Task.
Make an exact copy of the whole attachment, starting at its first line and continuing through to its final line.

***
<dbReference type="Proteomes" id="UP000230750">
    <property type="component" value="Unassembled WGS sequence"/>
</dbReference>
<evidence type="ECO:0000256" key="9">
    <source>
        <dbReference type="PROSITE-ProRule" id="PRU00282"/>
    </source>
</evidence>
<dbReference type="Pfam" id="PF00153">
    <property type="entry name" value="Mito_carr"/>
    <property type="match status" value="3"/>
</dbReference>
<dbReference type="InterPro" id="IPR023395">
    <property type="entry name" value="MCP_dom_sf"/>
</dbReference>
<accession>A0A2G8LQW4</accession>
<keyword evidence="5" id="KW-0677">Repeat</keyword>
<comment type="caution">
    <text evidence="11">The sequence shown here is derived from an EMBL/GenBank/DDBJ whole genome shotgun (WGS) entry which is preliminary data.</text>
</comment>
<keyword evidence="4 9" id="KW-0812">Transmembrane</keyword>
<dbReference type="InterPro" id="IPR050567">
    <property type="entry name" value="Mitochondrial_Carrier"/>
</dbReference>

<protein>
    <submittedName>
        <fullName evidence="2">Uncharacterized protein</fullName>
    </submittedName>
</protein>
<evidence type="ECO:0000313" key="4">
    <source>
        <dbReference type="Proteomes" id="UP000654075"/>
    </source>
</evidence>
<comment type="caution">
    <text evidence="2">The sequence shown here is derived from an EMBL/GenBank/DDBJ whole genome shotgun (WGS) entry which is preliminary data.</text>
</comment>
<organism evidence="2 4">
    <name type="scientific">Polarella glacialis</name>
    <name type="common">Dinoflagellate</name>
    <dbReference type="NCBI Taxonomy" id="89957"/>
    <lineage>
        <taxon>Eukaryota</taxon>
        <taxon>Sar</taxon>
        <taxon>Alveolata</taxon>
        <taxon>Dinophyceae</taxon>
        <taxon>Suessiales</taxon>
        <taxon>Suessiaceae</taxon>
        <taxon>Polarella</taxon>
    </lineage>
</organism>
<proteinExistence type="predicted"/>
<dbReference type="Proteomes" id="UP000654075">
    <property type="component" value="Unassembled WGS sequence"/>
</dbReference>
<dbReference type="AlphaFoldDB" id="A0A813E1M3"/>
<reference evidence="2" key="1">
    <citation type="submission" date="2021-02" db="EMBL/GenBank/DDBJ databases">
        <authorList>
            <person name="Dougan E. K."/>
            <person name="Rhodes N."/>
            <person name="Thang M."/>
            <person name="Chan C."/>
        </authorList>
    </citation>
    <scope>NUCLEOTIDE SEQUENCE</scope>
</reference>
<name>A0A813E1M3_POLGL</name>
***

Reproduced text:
<dbReference type="Proteomes" id="UP000230750">
    <property type="component" value="Unassembled WGS sequence"/>
</dbReference>
<evidence type="ECO:0000256" key="9">
    <source>
        <dbReference type="PROSITE-ProRule" id="PRU00282"/>
    </source>
</evidence>
<dbReference type="Pfam" id="PF00153">
    <property type="entry name" value="Mito_carr"/>
    <property type="match status" value="3"/>
</dbReference>
<dbReference type="InterPro" id="IPR023395">
    <property type="entry name" value="MCP_dom_sf"/>
</dbReference>
<accession>A0A2G8LQW4</accession>
<keyword evidence="5" id="KW-0677">Repeat</keyword>
<comment type="caution">
    <text evidence="11">The sequence shown here is derived from an EMBL/GenBank/DDBJ whole genome shotgun (WGS) entry which is preliminary data.</text>
</comment>
<keyword evidence="4 9" id="KW-0812">Transmembrane</keyword>
<dbReference type="InterPro" id="IPR050567">
    <property type="entry name" value="Mitochondrial_Carrier"/>
</dbReference>

<protein>
    <submittedName>
        <fullName evidence="2">Uncharacterized protein</fullName>
    </submittedName>
</protein>
<evidence type="ECO:0000313" key="4">
    <source>
        <dbReference type="Proteomes" id="UP000654075"/>
    </source>
</evidence>
<comment type="caution">
    <text evidence="2">The sequence shown here is derived from an EMBL/GenBank/DDBJ whole genome shotgun (WGS) entry which is preliminary data.</text>
</comment>
<organism evidence="2 4">
    <name type="scientific">Polarella glacialis</name>
    <name type="common">Dinoflagellate</name>
    <dbReference type="NCBI Taxonomy" id="89957"/>
    <lineage>
        <taxon>Eukaryota</taxon>
        <taxon>Sar</taxon>
        <taxon>Alveolata</taxon>
        <taxon>Dinophyceae</taxon>
        <taxon>Suessiales</taxon>
        <taxon>Suessiaceae</taxon>
        <taxon>Polarella</taxon>
    </lineage>
</organism>
<proteinExistence type="predicted"/>
<dbReference type="Proteomes" id="UP000654075">
    <property type="component" value="Unassembled WGS sequence"/>
</dbReference>
<dbReference type="AlphaFoldDB" id="A0A813E1M3"/>
<reference evidence="2" key="1">
    <citation type="submission" date="2021-02" db="EMBL/GenBank/DDBJ databases">
        <authorList>
            <person name="Dougan E. K."/>
            <person name="Rhodes N."/>
            <person name="Thang M."/>
            <person name="Chan C."/>
        </authorList>
    </citation>
    <scope>NUCLEOTIDE SEQUENCE</scope>
</reference>
<name>A0A813E1M3_POLGL</name>